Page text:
Is it better to have a name common to your age group, one that everyone has heard, or an unusual name, one that may cause comment when people first hear it? Psychologists and sociologists have studied this question for years and still cannot agree on the answer.
Names and Stereotypes
On one hand, a great deal of evidence shows that when people hear a particular name, they have strong and specific stereotypes about what sort of person bears that name. For example, most Americans expect a woman named Courtney to be attractive and successful but one named Bertha to be loud and obese. Research has found that teachers may give a higher grade to a school paper by a student named Michael than to one by Hubert, even though the papers are identical.
Photographs of attractive young women called Jennifer are more likely to win a beauty contest than equally attractive pictures labeled Gertrude. Employers are more likely to grant African-American job applicants interviews if they have names like Angela or James rather than Tamika or DeJuan. Much of this research has found a strong correlation between the frequency of a name in our culture and its rated desirability, especially where names for boys are concerned.
On the other hand, research that compares actual people with common first names to those with unusual names often shows the latter having an advantage. People with unusual first names are more likely to be listed in Who's Who and are more successful as psychologists. College women with uncommon first names score higher on scales of sociability and self-acceptance; they are also more likely to have a positive sense of individuality, which helps them to resist peer pressure.
Why do these different studies seem contradictory? Part of the answer is that the first set of studies forced people to form impressions based on the name alone. In contrast, recent research shows that including information about an actual person compensates for most of the negative effects of stereotypes and creates a different context in which to view a name.
For example, if told we were going to meet a man named Igor, we might conjure up the image of an ugly, stupid, and evil character like Dr. Frankenstein's henchman. But if Igor turned out to be a handsome and intelligent young man who explained that his parents had admired the composer Igor Stravinsky, we would probably find his name to be intriguing and sophisticated.
Names and First Impressions
Another reason for the conflicting results from this research is that uncommon names and names with negative images are not necessarily the same. Boys called Derry or Quinlan and girls called Cosima or Prairie will have a chance to create their own first impressions, free from established stereotypes. They can develop a positive, individual self-concept unhampered by the negative images that go along with names such as Adolf, Ethel, Myrtle, or Elmer.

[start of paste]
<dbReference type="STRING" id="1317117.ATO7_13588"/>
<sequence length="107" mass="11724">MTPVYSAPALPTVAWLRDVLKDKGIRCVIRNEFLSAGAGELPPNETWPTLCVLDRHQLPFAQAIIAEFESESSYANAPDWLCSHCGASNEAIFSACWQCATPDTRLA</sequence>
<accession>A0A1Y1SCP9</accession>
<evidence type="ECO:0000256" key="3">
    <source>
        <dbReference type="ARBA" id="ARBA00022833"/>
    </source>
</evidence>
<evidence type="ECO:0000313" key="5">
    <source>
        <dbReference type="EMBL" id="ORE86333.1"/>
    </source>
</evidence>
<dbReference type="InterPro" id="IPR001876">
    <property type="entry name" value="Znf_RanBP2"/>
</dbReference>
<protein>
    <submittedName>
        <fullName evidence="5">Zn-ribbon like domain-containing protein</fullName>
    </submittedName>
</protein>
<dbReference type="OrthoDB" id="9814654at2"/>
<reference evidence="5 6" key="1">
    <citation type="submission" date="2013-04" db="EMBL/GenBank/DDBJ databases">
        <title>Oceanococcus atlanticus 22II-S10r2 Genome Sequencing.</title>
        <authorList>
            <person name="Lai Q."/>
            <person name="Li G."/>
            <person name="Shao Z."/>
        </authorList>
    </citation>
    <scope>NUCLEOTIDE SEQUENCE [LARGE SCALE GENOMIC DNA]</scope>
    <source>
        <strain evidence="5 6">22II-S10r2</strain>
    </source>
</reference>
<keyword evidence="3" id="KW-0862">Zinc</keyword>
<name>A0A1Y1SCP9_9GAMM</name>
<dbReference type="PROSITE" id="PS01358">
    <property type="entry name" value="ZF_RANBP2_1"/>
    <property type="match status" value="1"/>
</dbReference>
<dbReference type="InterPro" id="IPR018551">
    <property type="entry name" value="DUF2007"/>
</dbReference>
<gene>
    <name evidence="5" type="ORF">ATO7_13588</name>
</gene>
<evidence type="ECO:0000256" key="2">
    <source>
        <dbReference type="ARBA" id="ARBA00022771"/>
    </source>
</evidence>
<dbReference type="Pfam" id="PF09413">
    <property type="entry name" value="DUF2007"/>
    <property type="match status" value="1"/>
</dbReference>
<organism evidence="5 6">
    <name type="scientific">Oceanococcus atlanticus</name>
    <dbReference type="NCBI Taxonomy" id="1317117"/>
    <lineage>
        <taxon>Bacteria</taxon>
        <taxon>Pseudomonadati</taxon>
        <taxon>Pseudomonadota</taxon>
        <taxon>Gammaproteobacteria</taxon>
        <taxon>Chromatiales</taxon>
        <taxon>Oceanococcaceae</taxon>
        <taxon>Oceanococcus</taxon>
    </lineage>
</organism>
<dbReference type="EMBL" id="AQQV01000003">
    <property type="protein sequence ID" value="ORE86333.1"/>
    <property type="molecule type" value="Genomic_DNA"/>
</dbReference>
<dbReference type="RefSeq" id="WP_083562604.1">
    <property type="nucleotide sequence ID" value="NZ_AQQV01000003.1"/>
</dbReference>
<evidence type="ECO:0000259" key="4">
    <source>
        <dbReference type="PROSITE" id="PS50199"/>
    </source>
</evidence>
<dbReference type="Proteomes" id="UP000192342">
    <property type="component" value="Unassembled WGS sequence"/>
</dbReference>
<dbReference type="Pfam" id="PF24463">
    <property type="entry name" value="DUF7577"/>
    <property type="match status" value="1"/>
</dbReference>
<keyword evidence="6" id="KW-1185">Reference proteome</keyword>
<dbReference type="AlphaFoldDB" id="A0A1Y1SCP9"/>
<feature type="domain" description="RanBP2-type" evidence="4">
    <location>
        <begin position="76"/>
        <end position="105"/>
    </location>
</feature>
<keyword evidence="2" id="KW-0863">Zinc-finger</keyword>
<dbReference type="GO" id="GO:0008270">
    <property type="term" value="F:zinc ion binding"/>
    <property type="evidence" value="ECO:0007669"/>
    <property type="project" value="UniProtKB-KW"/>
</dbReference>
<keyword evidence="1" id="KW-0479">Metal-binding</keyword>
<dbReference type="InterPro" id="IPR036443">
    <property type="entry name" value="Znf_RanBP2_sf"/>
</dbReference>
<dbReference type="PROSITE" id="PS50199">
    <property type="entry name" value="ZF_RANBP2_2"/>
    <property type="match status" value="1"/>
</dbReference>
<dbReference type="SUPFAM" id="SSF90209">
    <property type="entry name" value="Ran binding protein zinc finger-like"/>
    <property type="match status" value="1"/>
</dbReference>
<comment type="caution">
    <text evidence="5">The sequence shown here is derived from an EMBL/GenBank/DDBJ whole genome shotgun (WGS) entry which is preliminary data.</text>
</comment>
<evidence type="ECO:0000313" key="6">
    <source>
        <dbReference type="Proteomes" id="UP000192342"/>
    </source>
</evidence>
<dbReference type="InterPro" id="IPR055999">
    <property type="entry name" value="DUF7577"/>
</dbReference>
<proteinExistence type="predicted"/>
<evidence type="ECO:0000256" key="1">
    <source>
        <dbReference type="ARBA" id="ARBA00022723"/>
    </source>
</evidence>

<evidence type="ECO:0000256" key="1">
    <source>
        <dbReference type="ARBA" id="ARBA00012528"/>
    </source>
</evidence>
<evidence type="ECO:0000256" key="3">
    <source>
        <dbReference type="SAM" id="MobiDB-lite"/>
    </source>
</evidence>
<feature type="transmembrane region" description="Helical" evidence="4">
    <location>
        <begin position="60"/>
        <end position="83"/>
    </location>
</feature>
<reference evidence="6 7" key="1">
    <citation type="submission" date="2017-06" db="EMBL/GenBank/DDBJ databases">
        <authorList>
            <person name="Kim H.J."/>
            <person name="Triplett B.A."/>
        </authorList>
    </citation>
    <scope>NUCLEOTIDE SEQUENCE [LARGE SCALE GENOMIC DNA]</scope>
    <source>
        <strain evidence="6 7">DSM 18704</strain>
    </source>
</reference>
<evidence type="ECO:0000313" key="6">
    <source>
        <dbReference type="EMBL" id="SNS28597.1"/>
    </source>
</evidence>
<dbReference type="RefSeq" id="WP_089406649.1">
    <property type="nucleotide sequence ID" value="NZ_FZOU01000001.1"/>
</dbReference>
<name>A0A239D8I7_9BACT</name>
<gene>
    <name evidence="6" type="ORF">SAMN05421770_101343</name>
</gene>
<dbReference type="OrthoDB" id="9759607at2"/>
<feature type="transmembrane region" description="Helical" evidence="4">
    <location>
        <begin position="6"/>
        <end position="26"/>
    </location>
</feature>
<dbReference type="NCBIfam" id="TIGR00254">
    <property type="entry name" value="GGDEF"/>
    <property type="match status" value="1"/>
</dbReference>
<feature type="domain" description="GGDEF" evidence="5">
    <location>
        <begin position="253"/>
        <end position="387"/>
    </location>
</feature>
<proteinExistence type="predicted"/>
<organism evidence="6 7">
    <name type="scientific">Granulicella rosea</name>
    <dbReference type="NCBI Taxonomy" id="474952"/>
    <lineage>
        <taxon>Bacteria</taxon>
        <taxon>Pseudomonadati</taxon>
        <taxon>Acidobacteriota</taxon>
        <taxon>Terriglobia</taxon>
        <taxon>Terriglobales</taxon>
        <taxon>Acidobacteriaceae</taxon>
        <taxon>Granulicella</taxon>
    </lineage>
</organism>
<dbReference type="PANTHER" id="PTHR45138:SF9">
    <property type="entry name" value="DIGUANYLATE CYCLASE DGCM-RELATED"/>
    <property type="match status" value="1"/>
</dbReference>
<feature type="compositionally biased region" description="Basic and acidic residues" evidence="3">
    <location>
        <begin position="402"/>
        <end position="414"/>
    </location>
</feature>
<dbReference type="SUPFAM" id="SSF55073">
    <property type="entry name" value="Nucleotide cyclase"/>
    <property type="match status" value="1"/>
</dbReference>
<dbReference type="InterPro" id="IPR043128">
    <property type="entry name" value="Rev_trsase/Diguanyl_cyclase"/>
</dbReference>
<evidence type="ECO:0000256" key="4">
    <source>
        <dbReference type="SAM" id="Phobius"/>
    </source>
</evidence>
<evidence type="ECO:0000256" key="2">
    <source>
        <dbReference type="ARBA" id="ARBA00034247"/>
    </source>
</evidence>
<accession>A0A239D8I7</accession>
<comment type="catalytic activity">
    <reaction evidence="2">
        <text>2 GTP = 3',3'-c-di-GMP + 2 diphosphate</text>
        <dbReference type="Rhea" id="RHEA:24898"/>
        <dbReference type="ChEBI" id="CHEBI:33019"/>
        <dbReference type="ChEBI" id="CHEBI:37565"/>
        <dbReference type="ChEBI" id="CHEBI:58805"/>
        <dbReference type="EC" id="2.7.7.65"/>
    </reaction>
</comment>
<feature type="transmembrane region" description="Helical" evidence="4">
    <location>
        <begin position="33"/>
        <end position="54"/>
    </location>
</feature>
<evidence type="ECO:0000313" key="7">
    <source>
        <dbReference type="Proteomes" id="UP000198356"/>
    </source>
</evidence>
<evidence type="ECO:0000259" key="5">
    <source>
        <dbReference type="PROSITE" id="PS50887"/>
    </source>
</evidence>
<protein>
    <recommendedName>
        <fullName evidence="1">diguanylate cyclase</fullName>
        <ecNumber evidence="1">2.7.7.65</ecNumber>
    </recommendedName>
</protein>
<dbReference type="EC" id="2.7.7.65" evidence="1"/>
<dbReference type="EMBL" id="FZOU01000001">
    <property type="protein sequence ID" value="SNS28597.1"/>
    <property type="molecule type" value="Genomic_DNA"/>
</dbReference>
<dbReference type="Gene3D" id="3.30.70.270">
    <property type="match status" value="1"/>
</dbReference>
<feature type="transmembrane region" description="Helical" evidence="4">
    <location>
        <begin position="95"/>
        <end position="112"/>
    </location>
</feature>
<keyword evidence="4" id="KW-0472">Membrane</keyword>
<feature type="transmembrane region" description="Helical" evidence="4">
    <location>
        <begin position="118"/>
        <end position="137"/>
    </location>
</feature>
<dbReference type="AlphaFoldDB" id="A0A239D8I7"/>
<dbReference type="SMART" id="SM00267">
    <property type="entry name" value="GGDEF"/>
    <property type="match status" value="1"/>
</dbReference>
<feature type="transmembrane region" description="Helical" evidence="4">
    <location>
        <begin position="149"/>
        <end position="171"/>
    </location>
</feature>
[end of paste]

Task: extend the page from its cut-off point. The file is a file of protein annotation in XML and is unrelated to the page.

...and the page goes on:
In the final analysis, of course, your choice of a common or unusual name depends on what you believe is best for your child. After all, there are many occasions in life, such as submitting a job application or seeking admission to college, where a name does have a chance to create a positive image on its own. Having a popular name such as Emily or Jacob might be an advantage. If, on the other hand, individuality and creativity are especially important to you, a more unusual name might be better.
But whichever line of thought you follow, remember that a name is more than just a neutral label. The names you give your children will become lasting and important parts of their self-image. Of course, merely selecting a desirable name for your child does not guarantee happiness and success, but boys called Buckshot, Cartel, Craven, Furious, Hades, Lucifer, or Rope and girls called Density, Jealousy, Mirage, Passion, Sanity, Secret, Tyranny, or YerFancy will have a hard time overcoming the belligerent or ridiculous images names such as these evoke. (All these names were given to real children born in the United States since 1995!)
Many parents consider baby names that will reflect their strong ties to their ethnic heritage. Other parents rely on customs to help them choose. In the next section, we will discuss how ethnicity and customs have influenced baby names in the United States and around the world.